- Grease all connections!
Continually monitor and grease all of your electrical connections. Being exposed to salt and snow all season makes these connections vulnerable to corrosion. Always check and grease your non-electrical connections, as well, as many of the connectors and clasps used throughout your spreader are made of metal. Continually monitoring and keeping these connections greased will help prevent weather from corroding any of your connections.
- Empty and Clean Spreader
Empty your salt spreader hopper after every use and clean the spreader. This can typically be done with water using a pressure washer. Cleaning out your spreader will help prevent clogs or jamming of your spreader. Allowing salt to lock up your spreader can cause damage to the moving parts, as well as the drive components. It can also lead to the corrosion of any metal components in your hopper. This step is especially important for people with spreaders that feature a hopper constructed of metal. If you have a spreader with a metal hopper, you’ll want to empty and clean it after every use. Leaving residual salt in your spreaders metal hopper will lead to corrosion.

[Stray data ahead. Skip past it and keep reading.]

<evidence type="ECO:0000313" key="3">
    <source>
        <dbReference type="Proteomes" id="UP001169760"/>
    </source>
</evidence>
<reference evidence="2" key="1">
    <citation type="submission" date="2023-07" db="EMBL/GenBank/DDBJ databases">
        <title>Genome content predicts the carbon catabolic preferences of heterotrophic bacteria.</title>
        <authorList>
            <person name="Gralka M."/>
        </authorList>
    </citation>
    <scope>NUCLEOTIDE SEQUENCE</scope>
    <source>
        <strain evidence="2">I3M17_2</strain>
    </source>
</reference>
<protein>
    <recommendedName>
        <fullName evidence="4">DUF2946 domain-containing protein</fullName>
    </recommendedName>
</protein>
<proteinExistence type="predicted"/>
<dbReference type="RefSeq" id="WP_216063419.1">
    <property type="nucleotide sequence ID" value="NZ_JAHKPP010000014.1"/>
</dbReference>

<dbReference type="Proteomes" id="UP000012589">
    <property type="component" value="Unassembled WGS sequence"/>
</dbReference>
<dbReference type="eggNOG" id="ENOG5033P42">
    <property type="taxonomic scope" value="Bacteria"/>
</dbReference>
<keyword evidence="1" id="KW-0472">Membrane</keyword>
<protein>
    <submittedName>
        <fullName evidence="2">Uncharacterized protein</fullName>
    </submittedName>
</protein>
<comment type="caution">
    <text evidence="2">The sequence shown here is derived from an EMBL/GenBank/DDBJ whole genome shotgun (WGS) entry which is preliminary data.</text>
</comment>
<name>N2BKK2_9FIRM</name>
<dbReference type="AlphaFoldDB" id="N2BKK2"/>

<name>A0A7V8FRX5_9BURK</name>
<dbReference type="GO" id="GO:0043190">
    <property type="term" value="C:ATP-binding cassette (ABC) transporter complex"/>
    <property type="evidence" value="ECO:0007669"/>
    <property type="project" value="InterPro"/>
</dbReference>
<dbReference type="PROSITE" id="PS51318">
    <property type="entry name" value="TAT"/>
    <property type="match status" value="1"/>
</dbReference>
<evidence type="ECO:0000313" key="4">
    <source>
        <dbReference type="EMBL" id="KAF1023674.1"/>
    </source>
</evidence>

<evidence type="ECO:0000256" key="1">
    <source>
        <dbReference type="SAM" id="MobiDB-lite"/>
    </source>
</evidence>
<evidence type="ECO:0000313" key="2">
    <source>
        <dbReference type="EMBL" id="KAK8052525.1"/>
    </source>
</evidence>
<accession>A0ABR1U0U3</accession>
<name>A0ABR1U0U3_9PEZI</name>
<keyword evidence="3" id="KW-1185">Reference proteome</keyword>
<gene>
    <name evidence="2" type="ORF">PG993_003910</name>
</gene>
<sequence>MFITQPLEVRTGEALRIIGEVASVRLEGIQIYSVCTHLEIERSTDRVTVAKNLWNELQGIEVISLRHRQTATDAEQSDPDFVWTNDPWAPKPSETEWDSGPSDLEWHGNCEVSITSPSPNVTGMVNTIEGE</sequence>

- Grease Drive Shaft and Spinner Shaft Bearings
After every 10 hours of use, grease the bearings on your idler shaft, drive shaft and spinner shaft. These parts help ensure that the moving parts in your spreaders drive system, agitation system and spreading system can move freely. If any of these bearings show signs of damage or wear—you should replace them.
- Grease Transmission Bearings and Check Oil Fill Level
After every 50 hours of use, it’s time to check on your spreaders transmission. Inspect and grease the input shaft bearings. If they appear to be damaged or worn—replace them. You’ll also want to check your transmission’s oil fill level after every 50 hours of use to ensure that its level with the fill hole.
- Check Drive Components
Start by checking your spinners drive components, make sure the terminals on your spinner motor are corrosion free and check the electrical connections. If applicable, check the tension of your spreaders drive belt to maintain proper belt tension according to the manufacturer’s specifications. If you have a conveyor spreader, check the tension of your conveyor chain.
After working your spreader hard through the snow season, it’s important to give it a thorough cleaning and once over before storing it for the off-season. The focus here is cleaning/removing any built up salt and finding any hidden damage or damaged parts. This step is essential in making sure your spreader is ready to go for the next snow season.
- Grease All Connections